Comment from Robert Ikenberry, (7/21/2011, 3:17 PM)

This study raises an interesting potential issue, but in my opinion should be taken with substantial skepticism until peer reviewed and independently verified. I read the underlying white paper and spoke to the principle investigator and have the following comments: The white paper is not peer reviewed or published at this time. The research was industry sponsored by a stakeholder and the graphics and related website are Kimberly Clark's spin on the research, not necessarily Gradient's work product. The transfer efficiencies from cloth to hand are based on pesticides (primarily on carpet) and don't necessarily relate to metals. No independent tests or studies were done on actual transfers from cloth to skin, only the lab metal analysis is original. No consideration was given to the possibility that metal particles are trapped in the cloth fibers, and if not dislodged by laundering, may also not be dislodged by handling. In my opinion, this study raises an interesting point, but should not be considered relevant until duplicated and actual transfer risks are physically measured. I suspect that the presumed transfers/ingestion by workers are grossly overstated by the assumptions made by the authors and while this is beneficial marketing for selling paper towels, it is not yet good science.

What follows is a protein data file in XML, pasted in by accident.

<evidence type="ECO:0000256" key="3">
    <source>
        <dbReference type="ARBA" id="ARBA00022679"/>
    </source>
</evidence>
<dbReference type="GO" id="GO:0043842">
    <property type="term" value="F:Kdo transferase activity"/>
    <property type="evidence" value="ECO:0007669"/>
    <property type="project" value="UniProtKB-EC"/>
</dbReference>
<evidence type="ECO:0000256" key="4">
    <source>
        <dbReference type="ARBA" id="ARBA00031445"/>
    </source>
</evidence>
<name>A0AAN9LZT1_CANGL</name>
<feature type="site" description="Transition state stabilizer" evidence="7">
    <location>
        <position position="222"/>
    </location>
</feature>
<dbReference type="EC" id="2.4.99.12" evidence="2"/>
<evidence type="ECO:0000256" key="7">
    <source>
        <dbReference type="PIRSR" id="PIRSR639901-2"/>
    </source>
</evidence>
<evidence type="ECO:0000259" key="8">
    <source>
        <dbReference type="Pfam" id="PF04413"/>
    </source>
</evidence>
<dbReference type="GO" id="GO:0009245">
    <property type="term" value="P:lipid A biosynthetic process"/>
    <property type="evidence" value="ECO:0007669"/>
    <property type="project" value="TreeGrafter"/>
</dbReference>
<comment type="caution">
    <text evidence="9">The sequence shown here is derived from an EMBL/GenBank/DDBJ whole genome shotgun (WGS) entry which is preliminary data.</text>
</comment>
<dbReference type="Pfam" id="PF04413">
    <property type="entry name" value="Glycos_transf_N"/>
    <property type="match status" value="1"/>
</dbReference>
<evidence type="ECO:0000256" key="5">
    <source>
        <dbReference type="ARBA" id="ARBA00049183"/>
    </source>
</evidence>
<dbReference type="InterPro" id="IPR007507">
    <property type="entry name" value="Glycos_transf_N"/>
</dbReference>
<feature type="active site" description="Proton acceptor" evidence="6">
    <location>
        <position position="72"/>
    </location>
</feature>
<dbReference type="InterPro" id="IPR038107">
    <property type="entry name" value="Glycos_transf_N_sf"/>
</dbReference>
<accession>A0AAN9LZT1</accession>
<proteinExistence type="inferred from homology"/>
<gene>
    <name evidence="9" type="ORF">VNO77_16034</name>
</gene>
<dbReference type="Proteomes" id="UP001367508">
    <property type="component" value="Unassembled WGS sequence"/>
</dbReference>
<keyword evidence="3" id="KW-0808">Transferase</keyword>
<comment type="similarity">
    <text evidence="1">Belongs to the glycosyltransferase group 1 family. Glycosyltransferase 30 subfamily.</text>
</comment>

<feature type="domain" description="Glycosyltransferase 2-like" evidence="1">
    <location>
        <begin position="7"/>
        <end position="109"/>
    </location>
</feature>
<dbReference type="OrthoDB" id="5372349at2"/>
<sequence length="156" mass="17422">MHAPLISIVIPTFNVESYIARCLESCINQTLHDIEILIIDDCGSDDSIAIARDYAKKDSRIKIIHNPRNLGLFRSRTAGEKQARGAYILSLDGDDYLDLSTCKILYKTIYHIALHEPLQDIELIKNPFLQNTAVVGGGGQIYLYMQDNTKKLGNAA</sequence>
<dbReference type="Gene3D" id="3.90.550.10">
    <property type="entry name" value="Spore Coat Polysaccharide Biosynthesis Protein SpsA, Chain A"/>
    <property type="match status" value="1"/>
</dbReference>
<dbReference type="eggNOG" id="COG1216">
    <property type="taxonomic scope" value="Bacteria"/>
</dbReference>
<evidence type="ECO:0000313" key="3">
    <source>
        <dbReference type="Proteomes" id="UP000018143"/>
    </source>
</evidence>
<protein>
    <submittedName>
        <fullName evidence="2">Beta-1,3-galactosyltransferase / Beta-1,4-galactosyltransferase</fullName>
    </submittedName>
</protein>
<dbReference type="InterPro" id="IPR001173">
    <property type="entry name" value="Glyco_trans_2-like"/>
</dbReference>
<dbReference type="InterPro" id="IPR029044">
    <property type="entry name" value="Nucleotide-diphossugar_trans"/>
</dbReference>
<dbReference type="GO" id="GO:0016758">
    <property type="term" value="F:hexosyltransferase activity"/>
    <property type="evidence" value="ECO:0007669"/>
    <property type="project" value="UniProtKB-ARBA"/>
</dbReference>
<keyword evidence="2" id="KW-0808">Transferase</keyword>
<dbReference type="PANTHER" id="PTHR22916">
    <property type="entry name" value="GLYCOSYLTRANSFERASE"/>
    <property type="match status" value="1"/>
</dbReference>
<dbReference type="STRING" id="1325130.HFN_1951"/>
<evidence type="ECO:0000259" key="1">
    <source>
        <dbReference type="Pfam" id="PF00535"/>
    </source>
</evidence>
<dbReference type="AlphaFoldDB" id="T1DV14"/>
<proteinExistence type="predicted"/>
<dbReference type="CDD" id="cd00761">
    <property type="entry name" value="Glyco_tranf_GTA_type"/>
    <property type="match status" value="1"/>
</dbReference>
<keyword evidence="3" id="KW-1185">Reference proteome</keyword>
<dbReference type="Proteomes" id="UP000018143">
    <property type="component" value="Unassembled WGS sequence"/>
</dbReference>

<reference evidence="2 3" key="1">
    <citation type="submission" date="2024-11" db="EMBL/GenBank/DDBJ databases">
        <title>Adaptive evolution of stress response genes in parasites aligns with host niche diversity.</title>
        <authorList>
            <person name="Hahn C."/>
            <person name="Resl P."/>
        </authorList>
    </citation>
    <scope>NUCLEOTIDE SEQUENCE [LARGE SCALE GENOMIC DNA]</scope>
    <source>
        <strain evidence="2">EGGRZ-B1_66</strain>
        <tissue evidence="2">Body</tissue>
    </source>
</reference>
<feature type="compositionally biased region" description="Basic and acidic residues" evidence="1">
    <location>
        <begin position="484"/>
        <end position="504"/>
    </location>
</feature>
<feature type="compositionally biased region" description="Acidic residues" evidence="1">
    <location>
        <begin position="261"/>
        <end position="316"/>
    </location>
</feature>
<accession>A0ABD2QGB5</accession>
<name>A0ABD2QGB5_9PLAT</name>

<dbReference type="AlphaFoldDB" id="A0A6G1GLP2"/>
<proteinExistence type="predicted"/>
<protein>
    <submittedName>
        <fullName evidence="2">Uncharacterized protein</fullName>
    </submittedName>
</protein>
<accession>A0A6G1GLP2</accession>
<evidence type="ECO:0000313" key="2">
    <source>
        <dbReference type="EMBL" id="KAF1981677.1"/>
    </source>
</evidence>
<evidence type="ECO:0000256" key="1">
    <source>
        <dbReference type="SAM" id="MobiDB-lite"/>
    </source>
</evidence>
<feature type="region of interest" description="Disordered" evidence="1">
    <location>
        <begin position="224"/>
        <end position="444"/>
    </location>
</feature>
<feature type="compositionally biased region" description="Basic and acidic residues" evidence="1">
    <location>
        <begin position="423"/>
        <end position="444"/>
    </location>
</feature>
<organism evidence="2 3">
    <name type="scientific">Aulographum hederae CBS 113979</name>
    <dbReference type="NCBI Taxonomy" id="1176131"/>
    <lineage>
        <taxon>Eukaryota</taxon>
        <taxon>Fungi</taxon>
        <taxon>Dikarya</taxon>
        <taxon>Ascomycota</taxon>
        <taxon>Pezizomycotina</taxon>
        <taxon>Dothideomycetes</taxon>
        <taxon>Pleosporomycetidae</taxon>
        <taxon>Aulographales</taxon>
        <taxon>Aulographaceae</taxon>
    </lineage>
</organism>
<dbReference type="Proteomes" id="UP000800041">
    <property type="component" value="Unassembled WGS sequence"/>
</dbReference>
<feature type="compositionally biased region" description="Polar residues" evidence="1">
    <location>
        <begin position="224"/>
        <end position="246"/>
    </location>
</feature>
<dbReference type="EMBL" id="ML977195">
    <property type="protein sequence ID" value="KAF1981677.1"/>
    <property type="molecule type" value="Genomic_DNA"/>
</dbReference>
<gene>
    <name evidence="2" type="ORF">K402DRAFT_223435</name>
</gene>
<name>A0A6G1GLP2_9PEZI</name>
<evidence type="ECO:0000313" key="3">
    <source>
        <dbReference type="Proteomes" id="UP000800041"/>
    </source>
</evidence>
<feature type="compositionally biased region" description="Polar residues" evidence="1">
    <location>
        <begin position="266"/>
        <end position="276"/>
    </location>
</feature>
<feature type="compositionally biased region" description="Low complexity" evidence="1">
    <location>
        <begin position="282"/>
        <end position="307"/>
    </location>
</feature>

Comment from jesse chasteen, (7/21/2011, 7:32 PM)

Who was it that studied asbestos so closely? A clue, their product is pink...

Comment from Tom Schwerdt, (7/22/2011, 8:31 AM)

Robert, nice job. A more direct method of confirmation would be to perform blood lead level testing on workers who do not have direct lead exposure in their workplace (other than the towels) but share a pool of towels known to be contaminated with lead.

Comment from Guy Rothrock, (7/22/2011, 3:11 PM)

Interesting study question. As I read the website article, the question came to mind, that the towels have been professionally laundered and the metals were not removed, how can the metals then be easily transferred by hand contact later? This is just as Robert noted before me. What is the quantity of towel to hand transfer?. This is an essential question the authors should have asked and answered in their "study". It seems statistics and assumptions will prove anything and nothing at the same time.